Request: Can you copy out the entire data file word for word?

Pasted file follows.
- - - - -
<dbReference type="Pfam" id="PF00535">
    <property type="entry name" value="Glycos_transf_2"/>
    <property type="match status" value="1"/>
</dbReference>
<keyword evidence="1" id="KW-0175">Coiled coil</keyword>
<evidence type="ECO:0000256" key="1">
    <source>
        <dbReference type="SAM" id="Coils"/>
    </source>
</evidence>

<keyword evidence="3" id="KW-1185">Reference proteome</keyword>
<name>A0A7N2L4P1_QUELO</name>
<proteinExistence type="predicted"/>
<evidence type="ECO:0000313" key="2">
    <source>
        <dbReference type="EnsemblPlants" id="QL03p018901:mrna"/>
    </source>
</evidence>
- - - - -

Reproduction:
<dbReference type="Pfam" id="PF00535">
    <property type="entry name" value="Glycos_transf_2"/>
    <property type="match status" value="1"/>
</dbReference>
<keyword evidence="1" id="KW-0175">Coiled coil</keyword>
<evidence type="ECO:0000256" key="1">
    <source>
        <dbReference type="SAM" id="Coils"/>
    </source>
</evidence>

<keyword evidence="3" id="KW-1185">Reference proteome</keyword>
<name>A0A7N2L4P1_QUELO</name>
<proteinExistence type="predicted"/>
<evidence type="ECO:0000313" key="2">
    <source>
        <dbReference type="EnsemblPlants" id="QL03p018901:mrna"/>
    </source>
</evidence>